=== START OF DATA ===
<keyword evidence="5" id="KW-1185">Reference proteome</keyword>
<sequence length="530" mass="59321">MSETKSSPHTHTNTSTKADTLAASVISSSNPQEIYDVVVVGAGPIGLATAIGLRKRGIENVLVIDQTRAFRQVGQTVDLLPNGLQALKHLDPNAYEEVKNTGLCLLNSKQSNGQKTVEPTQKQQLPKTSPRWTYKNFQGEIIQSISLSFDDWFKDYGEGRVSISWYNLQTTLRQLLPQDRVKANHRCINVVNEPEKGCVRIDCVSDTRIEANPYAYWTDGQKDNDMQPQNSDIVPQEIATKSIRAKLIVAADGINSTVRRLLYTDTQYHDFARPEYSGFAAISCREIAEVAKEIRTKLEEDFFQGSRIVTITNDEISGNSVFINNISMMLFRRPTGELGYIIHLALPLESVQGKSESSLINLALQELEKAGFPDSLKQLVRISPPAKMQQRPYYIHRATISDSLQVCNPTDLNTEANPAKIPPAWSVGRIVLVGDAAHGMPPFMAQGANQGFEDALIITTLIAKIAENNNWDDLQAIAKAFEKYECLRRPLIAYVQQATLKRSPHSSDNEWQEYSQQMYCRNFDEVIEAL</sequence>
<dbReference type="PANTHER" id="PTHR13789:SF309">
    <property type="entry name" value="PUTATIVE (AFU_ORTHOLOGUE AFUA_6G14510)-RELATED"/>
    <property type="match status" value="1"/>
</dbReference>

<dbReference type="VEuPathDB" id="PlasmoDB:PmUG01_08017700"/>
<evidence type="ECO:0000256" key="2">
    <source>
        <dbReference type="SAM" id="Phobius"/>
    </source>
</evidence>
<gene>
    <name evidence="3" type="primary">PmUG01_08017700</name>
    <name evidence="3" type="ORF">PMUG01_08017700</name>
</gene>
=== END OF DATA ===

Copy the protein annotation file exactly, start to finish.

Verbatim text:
<keyword evidence="5" id="KW-1185">Reference proteome</keyword>
<sequence length="530" mass="59321">MSETKSSPHTHTNTSTKADTLAASVISSSNPQEIYDVVVVGAGPIGLATAIGLRKRGIENVLVIDQTRAFRQVGQTVDLLPNGLQALKHLDPNAYEEVKNTGLCLLNSKQSNGQKTVEPTQKQQLPKTSPRWTYKNFQGEIIQSISLSFDDWFKDYGEGRVSISWYNLQTTLRQLLPQDRVKANHRCINVVNEPEKGCVRIDCVSDTRIEANPYAYWTDGQKDNDMQPQNSDIVPQEIATKSIRAKLIVAADGINSTVRRLLYTDTQYHDFARPEYSGFAAISCREIAEVAKEIRTKLEEDFFQGSRIVTITNDEISGNSVFINNISMMLFRRPTGELGYIIHLALPLESVQGKSESSLINLALQELEKAGFPDSLKQLVRISPPAKMQQRPYYIHRATISDSLQVCNPTDLNTEANPAKIPPAWSVGRIVLVGDAAHGMPPFMAQGANQGFEDALIITTLIAKIAENNNWDDLQAIAKAFEKYECLRRPLIAYVQQATLKRSPHSSDNEWQEYSQQMYCRNFDEVIEAL</sequence>
<dbReference type="PANTHER" id="PTHR13789:SF309">
    <property type="entry name" value="PUTATIVE (AFU_ORTHOLOGUE AFUA_6G14510)-RELATED"/>
    <property type="match status" value="1"/>
</dbReference>

<dbReference type="VEuPathDB" id="PlasmoDB:PmUG01_08017700"/>
<evidence type="ECO:0000256" key="2">
    <source>
        <dbReference type="SAM" id="Phobius"/>
    </source>
</evidence>
<gene>
    <name evidence="3" type="primary">PmUG01_08017700</name>
    <name evidence="3" type="ORF">PMUG01_08017700</name>
</gene>